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  #1  
Old 12-03-2017, 04:02 PM
BlackTulip109 BlackTulip109 is offline
 
Join Date: Aug 2014
Posts: 41
Default Sighting the M-1 Carbine

Yesterday was the first time in a few years I had the chance to go shooting.
The person doing the carpentry and repairs on our home has over 1000 acres of farm land. Way in the back in a nice secluded area he has a shooting range.
Well my 14 year old son has been begging to get out and shoot these CMP rifles I have picked up over the years. Well long story short after shooting the .22's we moved on to the high power starting with the M-1 Carbine. It' has been a few years and I just drew a blank about how to sight it in. We were shooting at 100yards we had about an hour of daylight left. The rear sight is an adjustable Milled type.
Any help ????? on adjusting those sities?
We ended up finding out if we shot below the target (6 o'clock position) and slightly to the left we could hit the target which was a metal plate.
Keep in mind it was progressively getting dark and harder to see the sights and target.
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  #2  
Old 12-03-2017, 04:12 PM
T38Carbine T38Carbine is offline
 
Join Date: Feb 2010
Location: WV
Posts: 3,835
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Move the rear sight in the direction you want to move point of impact. If you are aiming low left to hit the target...need to move the rear sight aperture left and down to bring line of sight and point of impact together.
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  #3  
Old 12-04-2017, 10:23 AM
ibm1jh ibm1jh is offline
 
Join Date: Dec 2011
Location: North TX
Posts: 251
Default Let me think about that

But were you sighting an M1 CARBINE (not a Garand)? They don't really have elevation-adjustable sights unless you file off some of the front sight. (Or move the rear sight range slider to a higher/lower setting) And filing only corrects for low Points Of Impact (lower front sight = higher POI?) Is that right?

And moving the REAR sight to the left should force the POI more to the left. I always thought front sight = bad child (does the opposite of what you want) and rear sight = good child (moves in the same direction you want to go).

I would move the rear sight just slightly to the right if you want your POI to move right, and the only way to raise the POI would be to file the front sight down. ... VERY carefully and VERY slowly - a stroke of the file at a time and then recheck. You can't put filed material back on the sight. Well, you can, but ... never mind.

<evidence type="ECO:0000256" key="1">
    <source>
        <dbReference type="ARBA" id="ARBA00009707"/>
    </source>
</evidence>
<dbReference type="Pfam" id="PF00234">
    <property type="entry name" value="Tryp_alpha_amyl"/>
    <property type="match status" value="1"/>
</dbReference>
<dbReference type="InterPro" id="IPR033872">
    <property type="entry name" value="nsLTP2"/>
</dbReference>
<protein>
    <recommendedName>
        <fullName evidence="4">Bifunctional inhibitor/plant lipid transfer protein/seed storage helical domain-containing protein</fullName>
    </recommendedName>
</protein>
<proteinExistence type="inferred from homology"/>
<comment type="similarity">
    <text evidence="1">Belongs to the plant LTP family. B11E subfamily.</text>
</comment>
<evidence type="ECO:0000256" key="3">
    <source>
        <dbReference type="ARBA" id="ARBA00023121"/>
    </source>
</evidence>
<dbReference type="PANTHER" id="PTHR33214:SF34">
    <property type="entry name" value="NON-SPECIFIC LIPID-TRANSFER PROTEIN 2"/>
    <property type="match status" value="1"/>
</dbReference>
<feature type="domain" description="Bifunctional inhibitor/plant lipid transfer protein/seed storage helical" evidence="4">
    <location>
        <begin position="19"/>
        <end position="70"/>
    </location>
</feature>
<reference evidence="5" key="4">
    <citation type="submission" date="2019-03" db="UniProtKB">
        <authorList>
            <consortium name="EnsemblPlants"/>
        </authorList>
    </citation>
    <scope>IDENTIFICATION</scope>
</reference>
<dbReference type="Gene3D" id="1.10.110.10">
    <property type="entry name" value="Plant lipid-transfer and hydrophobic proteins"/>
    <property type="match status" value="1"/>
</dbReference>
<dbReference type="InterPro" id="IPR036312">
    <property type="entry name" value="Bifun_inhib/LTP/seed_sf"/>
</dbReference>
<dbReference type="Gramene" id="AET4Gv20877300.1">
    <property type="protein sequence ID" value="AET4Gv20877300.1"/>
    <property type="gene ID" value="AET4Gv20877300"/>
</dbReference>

Or try setting the rear sight for a longer range to raise the POI (the bullet hits sooner during the ballistic arc?). IIRC, setting the sight range to 200 yds for a 100yd target raises the POI for a 100yd target. Or have I got that backwards? I am sure the experts can correct me and straighten me out. Thanks.
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  #4  
Old 12-04-2017, 11:17 AM
BlackTulip109 BlackTulip109 is offline
 
Join Date: Aug 2014
Posts: 41
Default Sighting the M-1 Carbine

Thank you everyone for the suggestions.
I will be out there again next weekend.
We can go further to about 200 yards if need be, it's that large of a farm.
One thing is for sure
I forgot how much fun shooting the M-1 Carbine can be.
My son shot it AND my wife toooo and it was her first time EVER shooting a gun she liked it so much she wants to come back and shoot.
We burned through over 240 rounds of .30 carbine !! The heat must have loosened some deep buried residue in the barrel because when my son went to clean the gun the patches were pitch black and it took almost an hour to clean it up !! He loved it and that carbine a Postal Meter which I purchased when CMP had those returns from Italy looked beautiful when he was finished and the inside of the barrel is now mirror shinny.
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  #5  
Old 12-04-2017, 12:03 PM
meplat meplat is offline
 
Join Date: Jan 2010
Location: AZ
Posts: 3,684
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I'd wouldn't "start" trying to sight in an unknown carbine at 100 yards (or 200 yards). You'll find hitting paper way easier if you start at 25 yards and walk back.